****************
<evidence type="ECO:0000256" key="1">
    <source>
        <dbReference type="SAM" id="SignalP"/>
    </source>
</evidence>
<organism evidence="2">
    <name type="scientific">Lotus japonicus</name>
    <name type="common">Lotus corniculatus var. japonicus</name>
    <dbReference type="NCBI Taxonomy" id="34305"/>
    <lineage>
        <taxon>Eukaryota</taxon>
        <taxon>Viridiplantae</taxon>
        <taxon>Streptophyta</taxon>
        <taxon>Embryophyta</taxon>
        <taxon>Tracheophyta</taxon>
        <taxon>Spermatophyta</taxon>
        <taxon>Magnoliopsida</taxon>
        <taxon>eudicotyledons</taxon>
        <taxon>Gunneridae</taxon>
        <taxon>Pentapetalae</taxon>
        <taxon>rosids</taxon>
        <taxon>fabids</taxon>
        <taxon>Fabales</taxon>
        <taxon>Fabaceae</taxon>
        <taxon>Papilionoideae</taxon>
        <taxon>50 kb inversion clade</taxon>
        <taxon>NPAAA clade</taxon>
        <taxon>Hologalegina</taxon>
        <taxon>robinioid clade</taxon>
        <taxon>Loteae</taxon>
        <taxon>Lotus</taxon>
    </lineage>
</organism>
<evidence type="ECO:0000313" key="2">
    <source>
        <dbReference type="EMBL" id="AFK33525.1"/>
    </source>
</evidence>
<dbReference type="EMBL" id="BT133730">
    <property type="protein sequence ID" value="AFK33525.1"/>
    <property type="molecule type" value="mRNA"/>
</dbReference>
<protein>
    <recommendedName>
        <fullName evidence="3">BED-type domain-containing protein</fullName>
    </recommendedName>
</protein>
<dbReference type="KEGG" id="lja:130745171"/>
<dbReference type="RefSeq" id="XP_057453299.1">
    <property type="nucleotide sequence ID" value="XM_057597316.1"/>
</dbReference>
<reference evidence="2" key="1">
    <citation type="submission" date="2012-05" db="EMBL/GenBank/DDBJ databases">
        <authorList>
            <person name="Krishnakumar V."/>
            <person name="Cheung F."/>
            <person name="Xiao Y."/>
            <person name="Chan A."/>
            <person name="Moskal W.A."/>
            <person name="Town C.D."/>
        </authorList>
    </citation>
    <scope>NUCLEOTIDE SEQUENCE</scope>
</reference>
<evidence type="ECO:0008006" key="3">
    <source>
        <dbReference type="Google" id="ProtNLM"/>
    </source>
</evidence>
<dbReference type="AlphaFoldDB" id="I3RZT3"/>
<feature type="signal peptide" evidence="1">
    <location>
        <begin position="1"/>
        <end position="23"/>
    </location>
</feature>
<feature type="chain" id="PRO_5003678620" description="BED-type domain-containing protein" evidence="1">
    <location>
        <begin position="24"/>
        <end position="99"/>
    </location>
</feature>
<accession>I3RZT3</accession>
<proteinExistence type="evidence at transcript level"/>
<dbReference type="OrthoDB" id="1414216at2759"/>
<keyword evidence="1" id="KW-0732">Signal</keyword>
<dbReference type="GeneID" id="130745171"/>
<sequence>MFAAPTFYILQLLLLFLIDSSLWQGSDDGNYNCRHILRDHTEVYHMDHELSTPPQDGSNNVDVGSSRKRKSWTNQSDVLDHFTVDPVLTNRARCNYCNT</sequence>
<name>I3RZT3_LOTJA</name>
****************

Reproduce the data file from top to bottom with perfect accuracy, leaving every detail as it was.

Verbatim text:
<evidence type="ECO:0000256" key="1">
    <source>
        <dbReference type="SAM" id="SignalP"/>
    </source>
</evidence>
<organism evidence="2">
    <name type="scientific">Lotus japonicus</name>
    <name type="common">Lotus corniculatus var. japonicus</name>
    <dbReference type="NCBI Taxonomy" id="34305"/>
    <lineage>
        <taxon>Eukaryota</taxon>
        <taxon>Viridiplantae</taxon>
        <taxon>Streptophyta</taxon>
        <taxon>Embryophyta</taxon>
        <taxon>Tracheophyta</taxon>
        <taxon>Spermatophyta</taxon>
        <taxon>Magnoliopsida</taxon>
        <taxon>eudicotyledons</taxon>
        <taxon>Gunneridae</taxon>
        <taxon>Pentapetalae</taxon>
        <taxon>rosids</taxon>
        <taxon>fabids</taxon>
        <taxon>Fabales</taxon>
        <taxon>Fabaceae</taxon>
        <taxon>Papilionoideae</taxon>
        <taxon>50 kb inversion clade</taxon>
        <taxon>NPAAA clade</taxon>
        <taxon>Hologalegina</taxon>
        <taxon>robinioid clade</taxon>
        <taxon>Loteae</taxon>
        <taxon>Lotus</taxon>
    </lineage>
</organism>
<evidence type="ECO:0000313" key="2">
    <source>
        <dbReference type="EMBL" id="AFK33525.1"/>
    </source>
</evidence>
<dbReference type="EMBL" id="BT133730">
    <property type="protein sequence ID" value="AFK33525.1"/>
    <property type="molecule type" value="mRNA"/>
</dbReference>
<protein>
    <recommendedName>
        <fullName evidence="3">BED-type domain-containing protein</fullName>
    </recommendedName>
</protein>
<dbReference type="KEGG" id="lja:130745171"/>
<dbReference type="RefSeq" id="XP_057453299.1">
    <property type="nucleotide sequence ID" value="XM_057597316.1"/>
</dbReference>
<reference evidence="2" key="1">
    <citation type="submission" date="2012-05" db="EMBL/GenBank/DDBJ databases">
        <authorList>
            <person name="Krishnakumar V."/>
            <person name="Cheung F."/>
            <person name="Xiao Y."/>
            <person name="Chan A."/>
            <person name="Moskal W.A."/>
            <person name="Town C.D."/>
        </authorList>
    </citation>
    <scope>NUCLEOTIDE SEQUENCE</scope>
</reference>
<evidence type="ECO:0008006" key="3">
    <source>
        <dbReference type="Google" id="ProtNLM"/>
    </source>
</evidence>
<dbReference type="AlphaFoldDB" id="I3RZT3"/>
<feature type="signal peptide" evidence="1">
    <location>
        <begin position="1"/>
        <end position="23"/>
    </location>
</feature>
<feature type="chain" id="PRO_5003678620" description="BED-type domain-containing protein" evidence="1">
    <location>
        <begin position="24"/>
        <end position="99"/>
    </location>
</feature>
<accession>I3RZT3</accession>
<proteinExistence type="evidence at transcript level"/>
<dbReference type="OrthoDB" id="1414216at2759"/>
<keyword evidence="1" id="KW-0732">Signal</keyword>
<dbReference type="GeneID" id="130745171"/>
<sequence>MFAAPTFYILQLLLLFLIDSSLWQGSDDGNYNCRHILRDHTEVYHMDHELSTPPQDGSNNVDVGSSRKRKSWTNQSDVLDHFTVDPVLTNRARCNYCNT</sequence>
<name>I3RZT3_LOTJA</name>